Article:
‘The Flash’: It’s time for Barry to pay the piper (no, not that one)
Season Three, Episode Twenty-Three — “Finish Line”
By Jarrod Jones. Let’s face it — had Barry not received his well-earned comeuppance for Flashpoint, the third season of The Flash would have been a bust.
Who among us really thought there wouldn’t be any serious consequences for mucking around with the fabric of time? While it’s perfectly reasonable to assume that Mr. Allen will be back in his adorably dweeby threads by the time Season Four’s Christmas episode rolls around, for now Barry is a prisoner of the Speed Force.
The Flash has always made sure that its season finales make us ache, and “Finish Line” was certainly no exception. It felt like twists popped up every ten minutes — each one more startling than the last. They began, of course, with the bittersweet reveal that it was H.R., not Iris, Savitar had just murdered with his crazy death spear.
It was a dirty, dirty trick to “kill off” Iris West in the penultimate episode, but it wasn’t long before we realized that The Flash, much like Barry, was going out of its way to stay one step ahead of us. Like Savitar, I certainly didn’t see H.R.’s death coming.
Though maybe I should have. The Flash had been sneaking in a full character arc for Wells-19 right under our noses all along. His constant buffoonery had been tiresome at first — I wasn’t quite ready to say goodbye to Wells-2 just yet — but before long ol’ H.R. and his drumsticks had grown on me. Just as that happened, the show was already moving on to the next chapter of his story: a whirlwind crush with Dr. Tracy Brand and a collision course with his inner hero.
Harrison Wells of Earth-19, when he wasn’t guzzling lattes and/or plotting out his memoir, was a frequent calamity for Team Flash. (His biggest blunder was indirectly tipping off Savitar as to where Iris had been stashed away.) And yet “Finish Line” showed us just how necessary Wells had always been to the Team Flash dynamic. Without him, as it turned out, the show becomes something of a dry affair. (Wells-2 appears to be back for Season Four, though how he’ll mix with the perpetually glum Julian is happily open to speculation.)
Interestingly enough, this last leg of the Savitar saga gave Grant Gustin the opportunity to break bad. As a cracked-mirror time remnant from Barry’s future, Gustin played the villain angle completely straight. Perhaps more vitally, because Savitar turned out to be a version of Barry, this season felt more intimate than Season Two. That gave The Flash an opportunity to emotionally clean house, not to mention thoroughly scrape off any lingering bad taste left behind by Hunter Zolomon. (He popped by too, just to get his ass killed off by Savitar.)
Team Flash found themselves playing off of both versions of Barry for a good chunk of “Finish Line”. That included Mr. Gustin himself, who acquitted himself beautifully in the sequences where Barry faced off against his nemesis within the confines of S.T.A.R. Labs. Whenever Savitar jumped out of his particularly well-made god suit — which was thankfully often enough, because otherwise Savitar was running around wheezing like a winded asthmatic — Gustin embraced all the complicated emotions each version of The Flash carried with them.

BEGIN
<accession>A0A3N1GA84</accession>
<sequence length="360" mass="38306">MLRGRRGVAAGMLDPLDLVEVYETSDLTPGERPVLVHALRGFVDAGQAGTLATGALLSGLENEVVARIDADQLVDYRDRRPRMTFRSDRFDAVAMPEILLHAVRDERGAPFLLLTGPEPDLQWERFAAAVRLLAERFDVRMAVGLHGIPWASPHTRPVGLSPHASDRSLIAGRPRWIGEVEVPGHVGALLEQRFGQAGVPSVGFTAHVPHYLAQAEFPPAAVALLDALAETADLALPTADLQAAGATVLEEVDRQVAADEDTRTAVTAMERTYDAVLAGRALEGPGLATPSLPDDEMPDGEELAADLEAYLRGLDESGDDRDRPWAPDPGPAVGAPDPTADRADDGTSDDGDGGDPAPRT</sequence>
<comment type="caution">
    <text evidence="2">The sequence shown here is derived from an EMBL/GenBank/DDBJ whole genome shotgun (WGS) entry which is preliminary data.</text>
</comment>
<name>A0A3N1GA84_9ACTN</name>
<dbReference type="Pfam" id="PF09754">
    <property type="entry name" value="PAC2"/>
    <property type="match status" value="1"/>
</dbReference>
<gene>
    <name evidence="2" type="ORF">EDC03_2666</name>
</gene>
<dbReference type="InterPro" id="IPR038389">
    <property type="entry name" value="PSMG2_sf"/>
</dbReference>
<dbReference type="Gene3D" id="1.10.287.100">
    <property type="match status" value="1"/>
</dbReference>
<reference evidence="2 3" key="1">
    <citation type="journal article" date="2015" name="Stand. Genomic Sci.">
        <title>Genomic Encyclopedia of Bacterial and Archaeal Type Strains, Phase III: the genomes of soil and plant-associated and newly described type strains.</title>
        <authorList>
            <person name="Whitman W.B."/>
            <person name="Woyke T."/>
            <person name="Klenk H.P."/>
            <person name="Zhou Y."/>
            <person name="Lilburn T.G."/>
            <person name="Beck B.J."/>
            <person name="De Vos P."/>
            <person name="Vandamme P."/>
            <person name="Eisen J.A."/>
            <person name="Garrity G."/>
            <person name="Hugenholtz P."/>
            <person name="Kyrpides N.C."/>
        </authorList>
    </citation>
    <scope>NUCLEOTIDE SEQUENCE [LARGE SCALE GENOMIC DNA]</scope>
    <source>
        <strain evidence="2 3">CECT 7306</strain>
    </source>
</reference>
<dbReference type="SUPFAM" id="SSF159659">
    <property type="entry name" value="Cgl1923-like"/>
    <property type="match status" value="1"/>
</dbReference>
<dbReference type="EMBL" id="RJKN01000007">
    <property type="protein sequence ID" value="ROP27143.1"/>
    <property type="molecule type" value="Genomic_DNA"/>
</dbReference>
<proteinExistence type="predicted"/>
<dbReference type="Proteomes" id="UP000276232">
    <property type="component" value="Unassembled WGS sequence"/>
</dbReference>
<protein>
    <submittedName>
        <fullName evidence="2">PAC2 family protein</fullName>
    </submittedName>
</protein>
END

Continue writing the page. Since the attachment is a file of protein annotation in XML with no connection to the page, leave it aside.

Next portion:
As for Dr. Caitlin Snow, her Killer Frost persona saw the error of her ways eventually. By the end of the finale, she was neither Killer Frost nor Caitlin Snow, and rocking some serious Targaryen hair. (“The Mother of Snowflakes”? Yeah, probably not.) Any savvy comics reader could surmise that she’ll return to The Flash next season with the oh-so-chic moniker “Frost” along with a more altruistic worldview, a la Steve Orlando’s current run on DC’s Justice League of America.
Barry walked off into the sunset, leaving Central City in the hands of Wally West. Does this mean Wally has become the new Flash? Maybe, for a while at least. It would certainly do for The Flash if it committed to change instead of falling back into formula every season. Here’s one idea: No more speedster villains.
Now. Can anyone explain to me how any of that Alchemy/Savitar cult crap made any sense.
“This took strength, and he gave it to me.” – H.R., to Barry, concerning Cisco.
BEST MOMENT: The Flash/Savitar War. Savitar played his hand, but Cisco had already outsmarted him before he began. (“Speed Force Bazooka”. Feh!) What followed was an outright battle between three Flashes (Jay, Wally, and Barry) versus the would-be Speed God himself. Guess how it worked out.
SEASON’S MVP: Tom Cavanagh has provided us with three crucially different versions of the same person, and each one has been incredible. What’s more, Season Three would have been nothing without H.R.’s energy.
– Davo? Dah Vaux? Who does Team Flash tangle with in the future? I dunno. All I could come up with was Davo Yull, Green Lantern of Space Sector 2345.
– I always wanted to see what would happen if Julian and Harry ever ended up in the same room. Looks like they did not make reality implode on itself.
– Hey! Hunter Zolomon makes a brief appearance in the form of the Black Flash. Speaking of which, R.I.P, Black Flash.
– To tell the truth, at H.R.’s funeral, Barry looked like he was about five seconds away from forming the band Interpol.
– Definite highlight this season: Barry’s visit to Gorilla City.
– Anyone else feel the show kinda forgot about Julian towards the end there?
– So what did you think, Flash fans? Are you ready to have Barry enjoy a long adios in the speed force? Or do you expect him to be back this fall? D’ya think Wally will have a red suit next season?
6 out of 10
Season Three Score: 7.5 out of 10
Before: “Cause and Effect”, “Infantino Street”, here.